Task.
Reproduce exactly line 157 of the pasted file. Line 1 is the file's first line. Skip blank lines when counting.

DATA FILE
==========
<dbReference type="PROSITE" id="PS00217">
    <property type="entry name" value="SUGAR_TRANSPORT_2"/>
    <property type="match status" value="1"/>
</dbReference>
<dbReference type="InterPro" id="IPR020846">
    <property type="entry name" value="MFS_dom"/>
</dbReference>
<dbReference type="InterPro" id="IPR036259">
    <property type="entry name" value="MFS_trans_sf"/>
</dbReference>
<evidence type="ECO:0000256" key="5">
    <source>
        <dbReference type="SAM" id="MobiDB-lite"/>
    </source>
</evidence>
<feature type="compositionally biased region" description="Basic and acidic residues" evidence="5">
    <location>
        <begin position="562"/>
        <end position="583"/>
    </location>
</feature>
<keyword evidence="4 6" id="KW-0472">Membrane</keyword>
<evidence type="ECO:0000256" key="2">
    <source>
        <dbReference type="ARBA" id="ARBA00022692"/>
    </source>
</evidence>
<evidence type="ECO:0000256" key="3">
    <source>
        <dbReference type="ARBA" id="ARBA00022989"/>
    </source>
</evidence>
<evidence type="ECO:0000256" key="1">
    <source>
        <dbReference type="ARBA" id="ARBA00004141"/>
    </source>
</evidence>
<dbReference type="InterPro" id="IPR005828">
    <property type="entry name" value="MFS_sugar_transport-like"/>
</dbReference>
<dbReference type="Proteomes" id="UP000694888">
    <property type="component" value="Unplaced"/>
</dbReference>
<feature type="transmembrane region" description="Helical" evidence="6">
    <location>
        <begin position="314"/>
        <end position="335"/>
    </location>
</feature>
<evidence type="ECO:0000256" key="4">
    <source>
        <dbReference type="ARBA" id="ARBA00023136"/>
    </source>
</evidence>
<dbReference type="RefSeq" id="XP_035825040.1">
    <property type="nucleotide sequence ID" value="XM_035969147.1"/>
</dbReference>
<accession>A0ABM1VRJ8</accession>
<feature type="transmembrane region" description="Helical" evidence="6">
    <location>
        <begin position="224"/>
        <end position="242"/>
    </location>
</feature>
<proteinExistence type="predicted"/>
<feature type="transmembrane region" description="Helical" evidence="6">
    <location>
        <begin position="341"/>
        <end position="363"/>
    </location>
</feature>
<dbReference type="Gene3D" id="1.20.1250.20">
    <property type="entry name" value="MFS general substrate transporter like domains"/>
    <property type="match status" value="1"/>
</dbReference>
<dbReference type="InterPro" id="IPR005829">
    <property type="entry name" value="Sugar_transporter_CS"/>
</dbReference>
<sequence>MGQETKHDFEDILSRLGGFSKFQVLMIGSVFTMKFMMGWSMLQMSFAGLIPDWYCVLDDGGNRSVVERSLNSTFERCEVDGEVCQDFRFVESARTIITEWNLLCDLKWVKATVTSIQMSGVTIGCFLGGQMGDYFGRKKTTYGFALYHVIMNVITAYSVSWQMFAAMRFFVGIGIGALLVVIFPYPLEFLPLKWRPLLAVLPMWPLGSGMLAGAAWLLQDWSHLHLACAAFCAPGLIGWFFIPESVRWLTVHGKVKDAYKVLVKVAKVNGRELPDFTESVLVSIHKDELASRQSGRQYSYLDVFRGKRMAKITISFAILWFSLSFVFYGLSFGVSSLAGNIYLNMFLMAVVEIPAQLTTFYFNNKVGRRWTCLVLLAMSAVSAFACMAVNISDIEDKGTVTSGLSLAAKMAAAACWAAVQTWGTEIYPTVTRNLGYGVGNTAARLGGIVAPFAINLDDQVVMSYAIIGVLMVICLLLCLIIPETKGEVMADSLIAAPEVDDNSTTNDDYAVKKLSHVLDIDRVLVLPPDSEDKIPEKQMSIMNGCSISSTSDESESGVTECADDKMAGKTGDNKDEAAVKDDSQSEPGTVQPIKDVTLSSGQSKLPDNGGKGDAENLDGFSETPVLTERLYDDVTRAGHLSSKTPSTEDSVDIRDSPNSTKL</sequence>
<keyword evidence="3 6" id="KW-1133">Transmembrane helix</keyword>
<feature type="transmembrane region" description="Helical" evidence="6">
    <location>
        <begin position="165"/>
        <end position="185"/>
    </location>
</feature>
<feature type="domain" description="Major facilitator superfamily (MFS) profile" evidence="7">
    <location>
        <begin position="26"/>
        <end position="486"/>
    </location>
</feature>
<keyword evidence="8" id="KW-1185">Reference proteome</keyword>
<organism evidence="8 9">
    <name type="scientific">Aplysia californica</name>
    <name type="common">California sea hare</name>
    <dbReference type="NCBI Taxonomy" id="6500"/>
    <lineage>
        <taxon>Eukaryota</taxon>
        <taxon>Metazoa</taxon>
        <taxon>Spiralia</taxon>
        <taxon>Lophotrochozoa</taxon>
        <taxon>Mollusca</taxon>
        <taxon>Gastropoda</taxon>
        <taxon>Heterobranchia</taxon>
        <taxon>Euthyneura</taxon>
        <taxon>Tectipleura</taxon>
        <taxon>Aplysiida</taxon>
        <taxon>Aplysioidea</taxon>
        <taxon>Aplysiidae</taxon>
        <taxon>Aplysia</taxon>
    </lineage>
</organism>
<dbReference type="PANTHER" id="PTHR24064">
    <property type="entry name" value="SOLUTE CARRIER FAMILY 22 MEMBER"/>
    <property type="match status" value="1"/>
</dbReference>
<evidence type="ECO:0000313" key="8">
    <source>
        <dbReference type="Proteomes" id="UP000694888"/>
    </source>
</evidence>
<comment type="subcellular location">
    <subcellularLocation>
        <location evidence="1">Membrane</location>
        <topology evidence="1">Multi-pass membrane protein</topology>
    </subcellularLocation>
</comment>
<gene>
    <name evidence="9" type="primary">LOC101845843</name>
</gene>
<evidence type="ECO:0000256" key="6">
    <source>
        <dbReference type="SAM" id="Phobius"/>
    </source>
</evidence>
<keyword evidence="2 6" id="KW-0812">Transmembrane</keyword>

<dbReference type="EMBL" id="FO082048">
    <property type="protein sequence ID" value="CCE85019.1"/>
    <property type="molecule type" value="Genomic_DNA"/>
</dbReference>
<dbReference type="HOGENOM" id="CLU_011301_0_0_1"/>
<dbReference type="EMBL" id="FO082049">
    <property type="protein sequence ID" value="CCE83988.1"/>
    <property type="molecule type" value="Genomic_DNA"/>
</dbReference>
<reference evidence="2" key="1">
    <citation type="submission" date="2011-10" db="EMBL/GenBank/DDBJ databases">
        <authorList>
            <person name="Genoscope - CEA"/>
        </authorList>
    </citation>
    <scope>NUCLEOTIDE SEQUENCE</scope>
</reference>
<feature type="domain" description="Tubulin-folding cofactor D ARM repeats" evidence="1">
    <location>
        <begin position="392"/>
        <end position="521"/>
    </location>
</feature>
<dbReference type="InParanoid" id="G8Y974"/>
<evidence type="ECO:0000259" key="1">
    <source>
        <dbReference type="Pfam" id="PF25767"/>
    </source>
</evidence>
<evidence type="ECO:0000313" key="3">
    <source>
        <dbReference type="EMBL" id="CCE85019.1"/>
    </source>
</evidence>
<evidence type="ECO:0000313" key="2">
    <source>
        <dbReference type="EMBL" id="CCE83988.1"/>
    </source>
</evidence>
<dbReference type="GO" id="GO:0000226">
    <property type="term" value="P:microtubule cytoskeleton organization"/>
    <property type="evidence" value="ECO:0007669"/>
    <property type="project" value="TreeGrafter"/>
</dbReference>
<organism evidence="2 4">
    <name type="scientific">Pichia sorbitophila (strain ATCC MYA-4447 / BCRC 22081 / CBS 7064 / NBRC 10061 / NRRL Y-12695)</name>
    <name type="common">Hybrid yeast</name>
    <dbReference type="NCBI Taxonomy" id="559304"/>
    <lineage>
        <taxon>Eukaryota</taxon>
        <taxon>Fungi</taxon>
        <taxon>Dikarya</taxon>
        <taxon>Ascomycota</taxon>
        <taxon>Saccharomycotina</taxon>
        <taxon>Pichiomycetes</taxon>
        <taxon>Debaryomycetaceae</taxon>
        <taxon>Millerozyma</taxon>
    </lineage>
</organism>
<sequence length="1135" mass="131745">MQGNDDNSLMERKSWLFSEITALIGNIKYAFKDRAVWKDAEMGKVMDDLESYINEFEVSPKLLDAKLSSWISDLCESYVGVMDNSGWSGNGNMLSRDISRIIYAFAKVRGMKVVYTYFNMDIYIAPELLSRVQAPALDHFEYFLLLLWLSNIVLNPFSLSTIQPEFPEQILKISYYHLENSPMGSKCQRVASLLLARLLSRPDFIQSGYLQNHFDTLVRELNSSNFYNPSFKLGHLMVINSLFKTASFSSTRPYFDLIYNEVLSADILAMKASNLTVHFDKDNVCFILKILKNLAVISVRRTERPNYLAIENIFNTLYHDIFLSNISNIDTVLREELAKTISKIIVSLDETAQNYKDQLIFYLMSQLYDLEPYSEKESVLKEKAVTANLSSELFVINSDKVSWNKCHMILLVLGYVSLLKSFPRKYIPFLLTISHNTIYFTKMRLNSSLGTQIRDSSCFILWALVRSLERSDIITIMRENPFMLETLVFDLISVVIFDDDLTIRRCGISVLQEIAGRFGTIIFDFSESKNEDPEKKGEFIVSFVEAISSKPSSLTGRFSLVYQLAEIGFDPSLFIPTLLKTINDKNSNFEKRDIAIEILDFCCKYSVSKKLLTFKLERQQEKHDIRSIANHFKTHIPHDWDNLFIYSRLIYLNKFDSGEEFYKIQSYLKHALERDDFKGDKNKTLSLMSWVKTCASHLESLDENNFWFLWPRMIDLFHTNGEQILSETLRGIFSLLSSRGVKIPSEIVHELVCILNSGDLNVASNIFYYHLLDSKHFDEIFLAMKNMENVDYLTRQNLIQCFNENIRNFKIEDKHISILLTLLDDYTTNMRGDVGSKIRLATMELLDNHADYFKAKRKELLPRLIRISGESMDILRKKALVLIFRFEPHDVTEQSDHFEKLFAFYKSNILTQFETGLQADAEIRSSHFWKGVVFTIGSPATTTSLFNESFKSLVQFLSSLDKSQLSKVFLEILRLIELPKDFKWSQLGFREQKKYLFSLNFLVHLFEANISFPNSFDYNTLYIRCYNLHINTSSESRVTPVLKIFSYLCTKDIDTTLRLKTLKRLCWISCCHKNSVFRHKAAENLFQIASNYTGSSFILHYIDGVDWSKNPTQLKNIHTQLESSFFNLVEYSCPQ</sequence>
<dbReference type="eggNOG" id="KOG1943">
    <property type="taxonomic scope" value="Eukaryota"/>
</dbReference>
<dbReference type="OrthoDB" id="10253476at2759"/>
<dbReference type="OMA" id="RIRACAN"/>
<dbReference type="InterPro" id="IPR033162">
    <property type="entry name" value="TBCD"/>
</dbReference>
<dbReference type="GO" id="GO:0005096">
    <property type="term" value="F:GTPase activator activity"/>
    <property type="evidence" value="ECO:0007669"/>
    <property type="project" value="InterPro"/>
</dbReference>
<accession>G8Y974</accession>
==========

        <begin position="392"/>